• A 66 year-old man had disability from a previous stroke and sought a therapy to improve his deficits. He was evaluated and treated in stem cell clinics in China, Argentina and Mexico.  He had intrathecal infusions of mesenchymal, embryonic and fetal stem cells.  He complained of progressive lower back pain and developed urinary incontinence. He was diagnosed with an atypical glio-proliferative tumor.  The tumor was shown by DNA analysis to originate from the spinal cord injections of the stem cell transplant (Berkowitz A et al NEJM 2016; 375(2)).   

Based on the Parkinson’s Foundation’s extensive experience in advising patients on cell transplants (stem and other cells) through our 1-800-4PD-INFO toll-free helpline, through our PD Conversations online community, and through our extensive international Centers of Excellence network, we have developed several practical tips for patients and families.

Tips if you are considering a stem cell transplant for Parkinson’s or other neurological diseases:

  • If you are considering a stem cell transplant for Parkinson’s disease, insist on full copies of two documents.  The documents are the stamped and dated Institutional Review Board (IRB) Protocol and informed consent.  If a stem cell transplant center cannot produce the two stamped documents, we suggest walking away.
  • Do not make a snap decision after meeting with the doctor’s proposing the transplant.  Bring the documents to your doctor for an independent review and a discussion of the risks and benefits of the study.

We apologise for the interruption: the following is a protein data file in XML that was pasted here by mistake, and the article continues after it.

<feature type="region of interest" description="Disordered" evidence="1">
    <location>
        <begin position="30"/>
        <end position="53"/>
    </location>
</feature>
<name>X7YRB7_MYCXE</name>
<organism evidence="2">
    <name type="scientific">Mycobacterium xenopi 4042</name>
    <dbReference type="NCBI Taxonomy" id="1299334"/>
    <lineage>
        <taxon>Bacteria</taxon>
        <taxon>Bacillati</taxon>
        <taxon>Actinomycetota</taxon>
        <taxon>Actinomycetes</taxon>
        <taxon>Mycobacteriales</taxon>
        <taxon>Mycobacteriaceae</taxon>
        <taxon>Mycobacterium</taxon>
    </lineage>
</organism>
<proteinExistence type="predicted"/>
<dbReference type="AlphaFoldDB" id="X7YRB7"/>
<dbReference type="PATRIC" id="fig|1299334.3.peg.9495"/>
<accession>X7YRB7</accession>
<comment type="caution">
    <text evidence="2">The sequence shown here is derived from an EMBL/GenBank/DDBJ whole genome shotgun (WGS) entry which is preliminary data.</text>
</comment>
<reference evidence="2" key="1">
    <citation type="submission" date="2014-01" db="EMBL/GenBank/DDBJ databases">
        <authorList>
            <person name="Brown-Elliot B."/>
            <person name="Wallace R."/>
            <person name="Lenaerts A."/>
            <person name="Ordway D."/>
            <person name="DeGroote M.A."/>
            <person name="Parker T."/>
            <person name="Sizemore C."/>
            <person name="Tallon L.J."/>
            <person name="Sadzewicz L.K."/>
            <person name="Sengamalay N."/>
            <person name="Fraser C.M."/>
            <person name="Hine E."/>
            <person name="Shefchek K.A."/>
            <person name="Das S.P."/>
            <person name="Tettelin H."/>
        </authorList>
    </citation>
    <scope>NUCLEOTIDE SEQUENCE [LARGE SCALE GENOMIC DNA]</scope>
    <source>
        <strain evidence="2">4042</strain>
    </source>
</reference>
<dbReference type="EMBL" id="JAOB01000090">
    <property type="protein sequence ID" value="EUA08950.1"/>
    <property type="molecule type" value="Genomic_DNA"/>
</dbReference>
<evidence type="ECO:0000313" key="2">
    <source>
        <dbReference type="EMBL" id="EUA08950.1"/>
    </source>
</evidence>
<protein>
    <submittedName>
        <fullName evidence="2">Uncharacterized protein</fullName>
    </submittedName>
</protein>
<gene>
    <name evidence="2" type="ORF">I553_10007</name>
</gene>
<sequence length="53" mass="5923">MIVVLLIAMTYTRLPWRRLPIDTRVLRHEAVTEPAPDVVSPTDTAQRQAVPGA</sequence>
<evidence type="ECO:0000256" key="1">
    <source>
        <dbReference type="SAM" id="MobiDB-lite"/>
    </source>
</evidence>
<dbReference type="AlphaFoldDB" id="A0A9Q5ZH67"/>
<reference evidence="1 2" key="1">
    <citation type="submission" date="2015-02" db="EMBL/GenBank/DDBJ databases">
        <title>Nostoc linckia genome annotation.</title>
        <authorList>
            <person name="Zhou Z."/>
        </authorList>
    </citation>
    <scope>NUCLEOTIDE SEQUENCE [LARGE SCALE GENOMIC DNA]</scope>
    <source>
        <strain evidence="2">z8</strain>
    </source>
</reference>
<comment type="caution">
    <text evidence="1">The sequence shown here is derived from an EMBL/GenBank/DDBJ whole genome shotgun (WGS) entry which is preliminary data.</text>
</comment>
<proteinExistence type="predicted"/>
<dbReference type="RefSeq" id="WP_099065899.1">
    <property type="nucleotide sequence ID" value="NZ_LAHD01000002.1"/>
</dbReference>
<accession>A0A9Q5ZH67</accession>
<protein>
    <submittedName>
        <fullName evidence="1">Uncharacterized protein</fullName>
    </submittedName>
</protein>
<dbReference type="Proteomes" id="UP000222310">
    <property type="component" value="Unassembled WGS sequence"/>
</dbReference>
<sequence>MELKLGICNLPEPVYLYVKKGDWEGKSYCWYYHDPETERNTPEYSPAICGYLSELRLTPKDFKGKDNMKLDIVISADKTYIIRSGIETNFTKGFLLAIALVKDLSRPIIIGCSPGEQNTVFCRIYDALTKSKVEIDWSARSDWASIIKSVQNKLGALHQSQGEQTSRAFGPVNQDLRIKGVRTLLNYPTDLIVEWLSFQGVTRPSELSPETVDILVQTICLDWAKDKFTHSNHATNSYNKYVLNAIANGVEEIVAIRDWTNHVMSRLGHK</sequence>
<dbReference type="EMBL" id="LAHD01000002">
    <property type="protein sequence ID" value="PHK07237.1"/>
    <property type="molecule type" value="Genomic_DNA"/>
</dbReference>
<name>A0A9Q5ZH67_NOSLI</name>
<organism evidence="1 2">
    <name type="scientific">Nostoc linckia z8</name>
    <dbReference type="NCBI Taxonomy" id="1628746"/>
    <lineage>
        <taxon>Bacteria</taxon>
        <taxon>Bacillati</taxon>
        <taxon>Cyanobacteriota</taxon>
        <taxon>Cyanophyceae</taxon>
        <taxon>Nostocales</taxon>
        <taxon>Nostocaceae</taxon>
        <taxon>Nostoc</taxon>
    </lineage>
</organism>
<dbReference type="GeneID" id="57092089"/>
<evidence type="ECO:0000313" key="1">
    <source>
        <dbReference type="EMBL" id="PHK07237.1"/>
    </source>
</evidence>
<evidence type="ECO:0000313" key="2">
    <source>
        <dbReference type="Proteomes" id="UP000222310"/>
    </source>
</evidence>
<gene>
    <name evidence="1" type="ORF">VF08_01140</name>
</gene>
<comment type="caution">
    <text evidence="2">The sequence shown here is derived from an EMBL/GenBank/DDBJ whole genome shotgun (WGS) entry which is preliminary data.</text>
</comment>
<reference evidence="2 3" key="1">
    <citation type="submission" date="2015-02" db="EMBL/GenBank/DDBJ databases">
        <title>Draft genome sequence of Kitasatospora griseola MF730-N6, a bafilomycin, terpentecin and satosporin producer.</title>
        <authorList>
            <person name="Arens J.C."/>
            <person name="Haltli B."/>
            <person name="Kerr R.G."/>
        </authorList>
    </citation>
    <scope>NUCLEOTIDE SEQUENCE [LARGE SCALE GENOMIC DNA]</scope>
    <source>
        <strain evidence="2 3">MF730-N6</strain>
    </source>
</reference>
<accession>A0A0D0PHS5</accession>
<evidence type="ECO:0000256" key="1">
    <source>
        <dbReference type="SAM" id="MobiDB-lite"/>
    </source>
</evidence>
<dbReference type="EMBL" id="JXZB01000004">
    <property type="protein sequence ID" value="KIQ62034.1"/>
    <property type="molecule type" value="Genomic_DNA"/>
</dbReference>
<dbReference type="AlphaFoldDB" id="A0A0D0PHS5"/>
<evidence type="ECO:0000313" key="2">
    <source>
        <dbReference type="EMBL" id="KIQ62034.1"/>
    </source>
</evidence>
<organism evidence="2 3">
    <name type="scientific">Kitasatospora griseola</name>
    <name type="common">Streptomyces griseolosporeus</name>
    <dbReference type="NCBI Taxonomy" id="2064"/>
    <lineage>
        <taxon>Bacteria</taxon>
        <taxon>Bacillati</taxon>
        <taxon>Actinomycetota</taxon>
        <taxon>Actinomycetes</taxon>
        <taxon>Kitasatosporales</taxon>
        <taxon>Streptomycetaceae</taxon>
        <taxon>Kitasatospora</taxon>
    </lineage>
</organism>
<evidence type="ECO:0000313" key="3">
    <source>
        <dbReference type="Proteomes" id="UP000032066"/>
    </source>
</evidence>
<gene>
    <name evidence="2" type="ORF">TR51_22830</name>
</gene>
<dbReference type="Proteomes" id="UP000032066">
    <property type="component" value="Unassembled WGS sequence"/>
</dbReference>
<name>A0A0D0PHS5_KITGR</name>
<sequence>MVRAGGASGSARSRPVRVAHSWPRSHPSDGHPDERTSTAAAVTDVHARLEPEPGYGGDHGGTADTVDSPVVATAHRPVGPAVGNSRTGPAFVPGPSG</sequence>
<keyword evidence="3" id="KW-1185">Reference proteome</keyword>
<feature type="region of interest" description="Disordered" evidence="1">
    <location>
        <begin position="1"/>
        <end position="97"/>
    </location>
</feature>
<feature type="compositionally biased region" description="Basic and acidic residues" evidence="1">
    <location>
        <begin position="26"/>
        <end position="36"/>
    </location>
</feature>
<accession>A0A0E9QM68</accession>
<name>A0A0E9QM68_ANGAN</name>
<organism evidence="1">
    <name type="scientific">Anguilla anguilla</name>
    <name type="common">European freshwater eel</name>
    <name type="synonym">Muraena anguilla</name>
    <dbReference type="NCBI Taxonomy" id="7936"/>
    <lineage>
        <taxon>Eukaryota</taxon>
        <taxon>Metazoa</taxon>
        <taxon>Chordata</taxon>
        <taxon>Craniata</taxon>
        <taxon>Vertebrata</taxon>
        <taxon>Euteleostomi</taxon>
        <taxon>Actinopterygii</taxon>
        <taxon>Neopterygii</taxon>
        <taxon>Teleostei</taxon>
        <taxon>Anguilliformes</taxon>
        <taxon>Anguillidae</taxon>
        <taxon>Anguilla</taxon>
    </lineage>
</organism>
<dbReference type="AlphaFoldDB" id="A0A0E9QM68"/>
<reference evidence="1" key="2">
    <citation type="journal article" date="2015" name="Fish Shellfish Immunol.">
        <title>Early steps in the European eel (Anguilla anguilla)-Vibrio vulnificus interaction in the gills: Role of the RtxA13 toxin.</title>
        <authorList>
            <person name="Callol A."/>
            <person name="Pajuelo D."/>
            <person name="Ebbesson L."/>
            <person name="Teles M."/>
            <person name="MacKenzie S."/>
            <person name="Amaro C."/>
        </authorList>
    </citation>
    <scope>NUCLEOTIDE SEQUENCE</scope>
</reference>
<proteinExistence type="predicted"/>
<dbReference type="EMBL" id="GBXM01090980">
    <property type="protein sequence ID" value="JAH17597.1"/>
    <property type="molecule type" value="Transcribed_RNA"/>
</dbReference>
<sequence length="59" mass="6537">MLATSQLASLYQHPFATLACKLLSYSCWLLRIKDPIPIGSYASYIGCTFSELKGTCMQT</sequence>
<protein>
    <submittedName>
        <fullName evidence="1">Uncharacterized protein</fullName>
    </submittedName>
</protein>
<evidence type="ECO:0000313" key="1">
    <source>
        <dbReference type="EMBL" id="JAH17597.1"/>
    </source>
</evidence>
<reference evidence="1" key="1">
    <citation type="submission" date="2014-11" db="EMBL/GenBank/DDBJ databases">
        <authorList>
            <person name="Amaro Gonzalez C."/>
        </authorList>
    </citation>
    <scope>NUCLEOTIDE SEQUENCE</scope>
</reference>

• If you are being charged for the stem cell transplant, we suggest walking away from the deal.  You should request to be paid for your time, effort and accommodations.
  • Stem cell transplants for Parkinson’s disease and other neurological conditions remain classified as research, and the FDA has not endorsed them as a standard of care.
  • Just because a study is listed on clinicaltrials.gov does not mean that it is legitimate. In point of fact, several current listings for stem cell transplants in Parkinson’s disease are charging patients.
  • There are reports of serious adverse effects (such as tumor formation) from human stem cell injections.
  • Finally, there remains hope and optimism for stem cells for use in screening for new drugs as well as in modeling animal versions of Parkinson’s disease.  One such example is a recent stem cell drug screening research grant that was just awarded to Birgitt Schuele at the Parkinson’s Institute in Sunnyvale California, a Parkinson’s Foundation Center of Excellence.

For more information on the use of stem cells in treating and researching Parkinson’s disease, listen to this episode 17 of our podcast, Substantial Matters: Life and Science of Parkinson’s: Stem Cells and Parkinson’s.

Selected references:

Okun M.S. Parkinson’s Treatment: 10 Secrets to a Happier Life. Books4Patients, 2013.  Special permission granted from the publisher to include sections of the book above.

Okun M.S. 10 Breakthrough Therapies for Parkinson’s Disease. Books4Patients, 2015.  Special permission granted from the publisher to include sections of the book above.

Special thanks to Carlos Singer M.D. for contribution and background on the complications of stem cell transplantation.

Case 1. Amariglio et al: PLoSMed 2009; 6(2):0221-0231

Case 2. Thirabanjasak et al, J Am Soc Nephrol  2010; 21: 1208-1222

Case 3. Berkowitz A et al NEJM 2016; 375(2)

You can find out more about the Parkinson's Foundation National Medical Director, Dr. Michael S. Okun, by also visiting the Center of Excellence, University of Florida Health Center for Movement Disorders and Neurorestoration. Dr. Okun is also the author of the Amazon #1 Parkinson's Best Seller 10 Secrets to a Happier Life and 10 Breakthrough Therapies for Parkinson's Disease. You can read more from Dr. Okun in the What's Hot in PD? archives.